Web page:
Kaur, Guneet: "Community Narrative as a Borderlands Praxis. Anzaldúa’s Mestiza Consciousness as Explored in Cortez’s Sexile." In: Journal of Medical Humanities 43 (2022), S. 319–333.
Added by: joachim (7/1/22, 9:29 AM) Last edited by: joachim (7/1/22, 9:30 AM)
|Resource type: Journal Article
BibTeX citation key: Kaur2022
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Keywords: "Sexile", AIDS, Comic biography, Cortez. Jaime, Cuba, Ethnicity, Gender, Illness, Medicine, Space
Collection: Journal of Medical Humanities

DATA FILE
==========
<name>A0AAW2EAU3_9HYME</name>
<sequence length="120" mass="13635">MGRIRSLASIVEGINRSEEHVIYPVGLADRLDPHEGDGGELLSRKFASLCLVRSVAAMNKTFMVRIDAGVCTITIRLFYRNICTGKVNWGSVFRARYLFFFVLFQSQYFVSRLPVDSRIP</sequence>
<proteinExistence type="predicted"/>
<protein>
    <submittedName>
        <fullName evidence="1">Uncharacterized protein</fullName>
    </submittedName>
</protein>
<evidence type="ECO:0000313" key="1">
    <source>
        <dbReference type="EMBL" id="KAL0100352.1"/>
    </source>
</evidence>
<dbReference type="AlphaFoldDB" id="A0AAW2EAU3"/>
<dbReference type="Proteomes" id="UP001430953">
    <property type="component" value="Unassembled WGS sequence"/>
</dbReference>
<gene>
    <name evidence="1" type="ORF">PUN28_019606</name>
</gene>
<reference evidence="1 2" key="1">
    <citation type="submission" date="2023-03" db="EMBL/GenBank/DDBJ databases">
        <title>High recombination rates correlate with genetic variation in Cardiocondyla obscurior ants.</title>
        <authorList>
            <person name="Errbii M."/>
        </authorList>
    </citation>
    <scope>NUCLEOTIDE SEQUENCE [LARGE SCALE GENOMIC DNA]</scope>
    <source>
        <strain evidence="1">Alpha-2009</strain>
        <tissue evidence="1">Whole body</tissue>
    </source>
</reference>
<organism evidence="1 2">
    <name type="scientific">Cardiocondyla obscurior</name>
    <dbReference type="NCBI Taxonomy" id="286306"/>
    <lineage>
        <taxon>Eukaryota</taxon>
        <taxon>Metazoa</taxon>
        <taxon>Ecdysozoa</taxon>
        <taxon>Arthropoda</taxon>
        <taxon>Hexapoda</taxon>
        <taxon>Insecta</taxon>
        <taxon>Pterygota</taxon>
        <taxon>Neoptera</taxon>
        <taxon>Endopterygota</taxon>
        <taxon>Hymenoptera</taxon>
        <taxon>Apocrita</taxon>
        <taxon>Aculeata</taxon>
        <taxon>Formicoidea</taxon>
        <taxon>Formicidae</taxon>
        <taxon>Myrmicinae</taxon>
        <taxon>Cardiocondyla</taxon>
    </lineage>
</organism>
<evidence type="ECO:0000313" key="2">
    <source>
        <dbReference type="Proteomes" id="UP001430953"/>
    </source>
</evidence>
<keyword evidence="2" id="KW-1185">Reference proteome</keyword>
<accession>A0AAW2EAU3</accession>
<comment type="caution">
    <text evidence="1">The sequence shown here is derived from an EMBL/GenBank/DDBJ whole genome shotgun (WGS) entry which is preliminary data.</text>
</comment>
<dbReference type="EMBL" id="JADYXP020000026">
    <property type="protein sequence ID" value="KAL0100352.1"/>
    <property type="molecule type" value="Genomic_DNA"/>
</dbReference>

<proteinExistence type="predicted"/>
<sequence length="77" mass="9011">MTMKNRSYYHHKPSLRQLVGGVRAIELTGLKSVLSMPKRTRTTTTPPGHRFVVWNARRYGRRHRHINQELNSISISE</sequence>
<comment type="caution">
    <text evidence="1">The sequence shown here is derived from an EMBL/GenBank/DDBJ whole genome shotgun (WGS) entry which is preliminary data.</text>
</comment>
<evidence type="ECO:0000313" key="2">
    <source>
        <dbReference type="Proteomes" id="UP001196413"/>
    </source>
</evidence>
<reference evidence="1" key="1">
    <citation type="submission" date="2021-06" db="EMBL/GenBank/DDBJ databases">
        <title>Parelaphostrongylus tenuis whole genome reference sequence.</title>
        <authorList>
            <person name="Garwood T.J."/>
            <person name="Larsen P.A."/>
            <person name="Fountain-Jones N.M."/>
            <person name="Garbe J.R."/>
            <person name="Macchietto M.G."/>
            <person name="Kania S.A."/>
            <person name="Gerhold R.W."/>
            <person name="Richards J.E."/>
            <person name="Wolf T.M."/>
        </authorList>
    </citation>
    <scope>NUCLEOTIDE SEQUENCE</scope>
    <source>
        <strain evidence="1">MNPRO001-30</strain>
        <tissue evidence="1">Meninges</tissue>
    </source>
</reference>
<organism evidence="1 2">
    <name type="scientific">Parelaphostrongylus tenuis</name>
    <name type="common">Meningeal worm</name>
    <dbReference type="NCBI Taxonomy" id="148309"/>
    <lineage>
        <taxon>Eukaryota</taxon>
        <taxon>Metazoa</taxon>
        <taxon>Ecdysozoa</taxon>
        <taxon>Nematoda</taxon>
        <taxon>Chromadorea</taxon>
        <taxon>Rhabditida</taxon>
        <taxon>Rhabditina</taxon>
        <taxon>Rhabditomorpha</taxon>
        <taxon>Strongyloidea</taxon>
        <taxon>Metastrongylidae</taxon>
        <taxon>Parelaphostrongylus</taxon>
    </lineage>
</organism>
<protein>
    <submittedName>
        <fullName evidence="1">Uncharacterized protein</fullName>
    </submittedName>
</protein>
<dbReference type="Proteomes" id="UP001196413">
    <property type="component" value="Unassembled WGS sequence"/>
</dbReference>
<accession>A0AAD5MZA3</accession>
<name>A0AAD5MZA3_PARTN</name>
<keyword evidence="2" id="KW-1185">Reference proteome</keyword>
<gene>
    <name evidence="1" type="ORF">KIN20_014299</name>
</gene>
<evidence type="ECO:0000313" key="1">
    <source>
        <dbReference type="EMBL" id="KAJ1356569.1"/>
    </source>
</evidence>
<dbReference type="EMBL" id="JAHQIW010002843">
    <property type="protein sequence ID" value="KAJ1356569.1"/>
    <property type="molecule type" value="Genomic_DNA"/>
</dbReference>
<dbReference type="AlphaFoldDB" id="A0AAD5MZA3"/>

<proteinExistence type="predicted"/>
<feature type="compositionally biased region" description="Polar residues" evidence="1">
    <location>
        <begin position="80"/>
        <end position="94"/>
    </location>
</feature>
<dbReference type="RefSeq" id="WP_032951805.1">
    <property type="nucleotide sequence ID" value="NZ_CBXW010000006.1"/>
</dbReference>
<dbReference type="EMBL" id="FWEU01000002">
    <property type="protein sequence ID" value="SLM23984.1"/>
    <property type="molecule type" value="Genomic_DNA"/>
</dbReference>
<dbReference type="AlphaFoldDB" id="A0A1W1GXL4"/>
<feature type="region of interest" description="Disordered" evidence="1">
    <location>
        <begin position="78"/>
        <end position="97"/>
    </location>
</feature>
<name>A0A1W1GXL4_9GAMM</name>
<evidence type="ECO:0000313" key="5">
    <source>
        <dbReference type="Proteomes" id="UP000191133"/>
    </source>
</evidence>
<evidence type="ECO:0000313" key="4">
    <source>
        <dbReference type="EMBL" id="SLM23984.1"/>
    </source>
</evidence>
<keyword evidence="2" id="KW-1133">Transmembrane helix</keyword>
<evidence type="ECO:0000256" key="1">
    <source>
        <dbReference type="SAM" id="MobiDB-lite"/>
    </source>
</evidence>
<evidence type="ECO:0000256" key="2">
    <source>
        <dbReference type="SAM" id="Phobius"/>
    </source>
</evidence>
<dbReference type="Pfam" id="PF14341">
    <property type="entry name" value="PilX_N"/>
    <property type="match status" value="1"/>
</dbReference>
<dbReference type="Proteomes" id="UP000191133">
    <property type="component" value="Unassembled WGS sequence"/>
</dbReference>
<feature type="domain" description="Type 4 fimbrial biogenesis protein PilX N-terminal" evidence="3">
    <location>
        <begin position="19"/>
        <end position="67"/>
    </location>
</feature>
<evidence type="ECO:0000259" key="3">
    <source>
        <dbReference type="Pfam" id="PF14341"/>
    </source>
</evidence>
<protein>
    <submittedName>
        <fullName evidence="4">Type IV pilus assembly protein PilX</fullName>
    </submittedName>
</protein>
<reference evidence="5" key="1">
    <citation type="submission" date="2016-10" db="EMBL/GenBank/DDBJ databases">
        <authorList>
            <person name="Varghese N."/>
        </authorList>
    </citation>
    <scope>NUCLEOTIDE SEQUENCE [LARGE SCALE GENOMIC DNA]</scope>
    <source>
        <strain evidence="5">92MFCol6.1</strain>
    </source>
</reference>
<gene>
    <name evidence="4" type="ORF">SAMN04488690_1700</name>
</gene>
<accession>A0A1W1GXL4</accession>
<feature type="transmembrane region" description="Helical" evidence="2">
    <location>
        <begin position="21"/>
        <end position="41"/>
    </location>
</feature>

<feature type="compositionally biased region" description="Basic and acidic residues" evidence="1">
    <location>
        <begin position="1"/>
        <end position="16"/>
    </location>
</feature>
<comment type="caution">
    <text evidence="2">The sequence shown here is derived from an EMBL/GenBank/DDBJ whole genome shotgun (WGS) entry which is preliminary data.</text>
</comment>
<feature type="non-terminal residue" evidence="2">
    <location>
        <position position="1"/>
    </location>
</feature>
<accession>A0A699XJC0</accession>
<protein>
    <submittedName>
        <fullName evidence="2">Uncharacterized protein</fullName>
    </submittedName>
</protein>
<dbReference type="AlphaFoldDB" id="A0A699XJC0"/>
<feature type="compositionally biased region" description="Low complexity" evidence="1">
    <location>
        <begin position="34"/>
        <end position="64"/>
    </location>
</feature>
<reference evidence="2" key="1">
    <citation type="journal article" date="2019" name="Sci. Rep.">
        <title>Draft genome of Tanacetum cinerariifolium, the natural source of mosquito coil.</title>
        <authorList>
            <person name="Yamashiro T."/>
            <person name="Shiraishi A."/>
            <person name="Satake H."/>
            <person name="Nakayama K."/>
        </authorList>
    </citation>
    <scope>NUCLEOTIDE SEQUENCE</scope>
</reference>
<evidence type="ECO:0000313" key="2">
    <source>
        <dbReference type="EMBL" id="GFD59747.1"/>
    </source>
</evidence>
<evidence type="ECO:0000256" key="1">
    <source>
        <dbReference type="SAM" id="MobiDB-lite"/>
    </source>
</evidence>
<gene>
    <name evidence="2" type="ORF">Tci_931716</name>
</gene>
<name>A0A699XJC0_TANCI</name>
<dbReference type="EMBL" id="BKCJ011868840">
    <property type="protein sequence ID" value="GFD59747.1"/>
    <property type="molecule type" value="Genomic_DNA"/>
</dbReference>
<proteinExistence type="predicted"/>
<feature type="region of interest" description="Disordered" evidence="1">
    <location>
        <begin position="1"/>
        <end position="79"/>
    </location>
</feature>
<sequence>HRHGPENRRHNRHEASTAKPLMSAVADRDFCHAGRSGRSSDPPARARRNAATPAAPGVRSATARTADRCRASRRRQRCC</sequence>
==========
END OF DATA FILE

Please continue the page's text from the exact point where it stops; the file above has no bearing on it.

I apply Gloria Anzaldúa’s “borderlands theory” to Jamie Cortez’s Sexile, an HIV/AIDS prevention publication created as a first-person narrative of the journey of queer, trans activist Adela Vasquez who fled to the US from Cuba in 1980. I argue that Sexile is a borderlands text and operationalizes Anzaldúa’s mestiza consciousness at various levels— ranging from the essence of the text and what its existence represents to the literary techniques used in the telling of Adela’s narrative. In the first half of this paper, I explore Anzaldúa’s borderlands theory and the ethos of Sexile as a text, including Vázquez’s story as inherently a borderland narrative; as a product of democratized knowledge; the praxis of the text’s creation; and the technology of the graphic novel. Throughout the second half, I look more closely at the content of the text using close reading to explore notions of the “borderland” represented throughout Adela’s narrative. Through both its content and the praxis of creation, Sexile represents the power of graphic medicine in illustrating the nuances of narratives at the interstices of marginalized identities and captures the multitudes and ambiguities of trauma, loss, rebirth, kinship, and joy at the margins.
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